Information commissioner's office recommends criminal investigations after record destruction

The Globe and Mail states, 'Canada’s information laws are supposed to punish public servants that wrongfully keep information secret. But when it comes to laying charges, watchdogs find those laws have no teeth.'

Information commissioner's office recommends criminal investigations after record destruction
The Canadian Press / Justin Tang
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The Office of Caroline Maynard has referred seven cases for investigation or criminal referral, according to records previously released in response to an access request and information.

However, no charges have ever been laid.

Reporting by The Globe and Mail's Tom Cardoso and Robyn Doolittle on the findings has noted the lack of consequences faced by bureaucrats who break Canada's access filing regulations.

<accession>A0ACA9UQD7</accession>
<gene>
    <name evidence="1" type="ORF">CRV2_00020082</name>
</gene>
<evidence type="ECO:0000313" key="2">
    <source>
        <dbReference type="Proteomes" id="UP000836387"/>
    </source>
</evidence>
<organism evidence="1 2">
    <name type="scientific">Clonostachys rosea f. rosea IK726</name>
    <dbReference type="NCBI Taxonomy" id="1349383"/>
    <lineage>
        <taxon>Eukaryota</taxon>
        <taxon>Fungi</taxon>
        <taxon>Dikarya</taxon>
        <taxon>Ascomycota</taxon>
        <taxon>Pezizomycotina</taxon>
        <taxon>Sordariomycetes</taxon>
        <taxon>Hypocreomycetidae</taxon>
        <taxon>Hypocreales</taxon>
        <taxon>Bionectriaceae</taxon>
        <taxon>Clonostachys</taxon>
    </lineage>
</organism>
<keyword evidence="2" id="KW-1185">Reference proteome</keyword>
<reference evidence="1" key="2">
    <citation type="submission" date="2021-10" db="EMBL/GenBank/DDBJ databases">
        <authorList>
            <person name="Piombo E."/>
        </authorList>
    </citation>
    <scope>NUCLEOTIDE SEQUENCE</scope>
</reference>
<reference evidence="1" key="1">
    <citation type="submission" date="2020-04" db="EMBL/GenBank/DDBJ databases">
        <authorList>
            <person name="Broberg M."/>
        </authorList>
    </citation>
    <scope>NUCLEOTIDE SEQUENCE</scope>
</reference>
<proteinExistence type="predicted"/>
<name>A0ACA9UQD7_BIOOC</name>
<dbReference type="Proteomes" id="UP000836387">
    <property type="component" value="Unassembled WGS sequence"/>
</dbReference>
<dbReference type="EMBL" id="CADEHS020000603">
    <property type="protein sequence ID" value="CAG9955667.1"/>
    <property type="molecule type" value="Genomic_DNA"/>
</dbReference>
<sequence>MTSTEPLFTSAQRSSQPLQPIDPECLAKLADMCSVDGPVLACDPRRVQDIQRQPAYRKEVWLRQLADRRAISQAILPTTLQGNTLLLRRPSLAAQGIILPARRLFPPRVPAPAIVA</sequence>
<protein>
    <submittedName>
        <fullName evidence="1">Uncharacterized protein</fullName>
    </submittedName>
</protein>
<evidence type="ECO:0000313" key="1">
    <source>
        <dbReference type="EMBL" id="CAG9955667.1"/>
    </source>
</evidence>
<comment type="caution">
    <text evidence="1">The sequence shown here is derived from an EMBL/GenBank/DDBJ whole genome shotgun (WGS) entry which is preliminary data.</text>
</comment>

"Canada’s information laws are supposed to punish public servants that wrongfully keep information secret. But when it comes to laying charges, watchdogs find those laws have no teeth," stated the Globe.

Rebel News routinely experiences years-long delays in access filings. One recent document on the RCMP's efforts to find a new sidearm was five years overdue.

Frequent delays of up to a year and a half are commonplace when Rebel News files for access to documents.

To support Rebel News' access to information efforts to make Trudeau keep his promise to be more open and transparent, make a donation at www.RebelInvestigates.com.

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